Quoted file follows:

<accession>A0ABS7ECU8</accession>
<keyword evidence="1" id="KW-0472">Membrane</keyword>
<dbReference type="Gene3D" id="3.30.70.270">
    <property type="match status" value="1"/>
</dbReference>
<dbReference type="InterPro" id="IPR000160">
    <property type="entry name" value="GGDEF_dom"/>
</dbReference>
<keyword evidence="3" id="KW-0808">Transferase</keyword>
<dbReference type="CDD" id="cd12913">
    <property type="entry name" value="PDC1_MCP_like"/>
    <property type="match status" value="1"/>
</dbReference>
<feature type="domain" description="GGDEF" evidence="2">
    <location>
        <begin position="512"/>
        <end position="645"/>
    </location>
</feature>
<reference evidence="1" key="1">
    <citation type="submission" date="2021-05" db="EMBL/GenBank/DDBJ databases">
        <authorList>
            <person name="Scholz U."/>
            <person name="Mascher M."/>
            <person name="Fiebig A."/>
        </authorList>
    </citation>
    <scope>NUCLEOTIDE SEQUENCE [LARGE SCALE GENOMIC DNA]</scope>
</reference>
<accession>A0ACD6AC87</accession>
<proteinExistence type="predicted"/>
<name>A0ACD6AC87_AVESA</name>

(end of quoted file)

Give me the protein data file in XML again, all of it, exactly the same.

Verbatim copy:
<accession>A0ABS7ECU8</accession>
<keyword evidence="1" id="KW-0472">Membrane</keyword>
<dbReference type="Gene3D" id="3.30.70.270">
    <property type="match status" value="1"/>
</dbReference>
<dbReference type="InterPro" id="IPR000160">
    <property type="entry name" value="GGDEF_dom"/>
</dbReference>
<keyword evidence="3" id="KW-0808">Transferase</keyword>
<dbReference type="CDD" id="cd12913">
    <property type="entry name" value="PDC1_MCP_like"/>
    <property type="match status" value="1"/>
</dbReference>
<feature type="domain" description="GGDEF" evidence="2">
    <location>
        <begin position="512"/>
        <end position="645"/>
    </location>
</feature>
<reference evidence="1" key="1">
    <citation type="submission" date="2021-05" db="EMBL/GenBank/DDBJ databases">
        <authorList>
            <person name="Scholz U."/>
            <person name="Mascher M."/>
            <person name="Fiebig A."/>
        </authorList>
    </citation>
    <scope>NUCLEOTIDE SEQUENCE [LARGE SCALE GENOMIC DNA]</scope>
</reference>
<accession>A0ACD6AC87</accession>
<proteinExistence type="predicted"/>
<name>A0ACD6AC87_AVESA</name>